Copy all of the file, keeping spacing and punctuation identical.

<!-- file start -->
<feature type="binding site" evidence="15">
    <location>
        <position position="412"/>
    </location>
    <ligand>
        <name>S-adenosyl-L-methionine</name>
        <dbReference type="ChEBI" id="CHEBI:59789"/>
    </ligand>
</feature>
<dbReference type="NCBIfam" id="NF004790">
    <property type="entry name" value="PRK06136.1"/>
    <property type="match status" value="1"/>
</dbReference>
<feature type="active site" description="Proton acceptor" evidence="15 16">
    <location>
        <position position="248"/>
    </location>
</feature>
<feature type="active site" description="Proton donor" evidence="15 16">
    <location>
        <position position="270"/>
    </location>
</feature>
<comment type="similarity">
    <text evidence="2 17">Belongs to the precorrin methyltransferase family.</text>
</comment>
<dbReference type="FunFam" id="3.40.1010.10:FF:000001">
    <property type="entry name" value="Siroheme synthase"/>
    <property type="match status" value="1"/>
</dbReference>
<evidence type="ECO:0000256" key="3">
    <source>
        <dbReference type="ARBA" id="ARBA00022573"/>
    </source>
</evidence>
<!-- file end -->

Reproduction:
<feature type="binding site" evidence="15">
    <location>
        <position position="412"/>
    </location>
    <ligand>
        <name>S-adenosyl-L-methionine</name>
        <dbReference type="ChEBI" id="CHEBI:59789"/>
    </ligand>
</feature>
<dbReference type="NCBIfam" id="NF004790">
    <property type="entry name" value="PRK06136.1"/>
    <property type="match status" value="1"/>
</dbReference>
<feature type="active site" description="Proton acceptor" evidence="15 16">
    <location>
        <position position="248"/>
    </location>
</feature>
<feature type="active site" description="Proton donor" evidence="15 16">
    <location>
        <position position="270"/>
    </location>
</feature>
<comment type="similarity">
    <text evidence="2 17">Belongs to the precorrin methyltransferase family.</text>
</comment>
<dbReference type="FunFam" id="3.40.1010.10:FF:000001">
    <property type="entry name" value="Siroheme synthase"/>
    <property type="match status" value="1"/>
</dbReference>
<evidence type="ECO:0000256" key="3">
    <source>
        <dbReference type="ARBA" id="ARBA00022573"/>
    </source>
</evidence>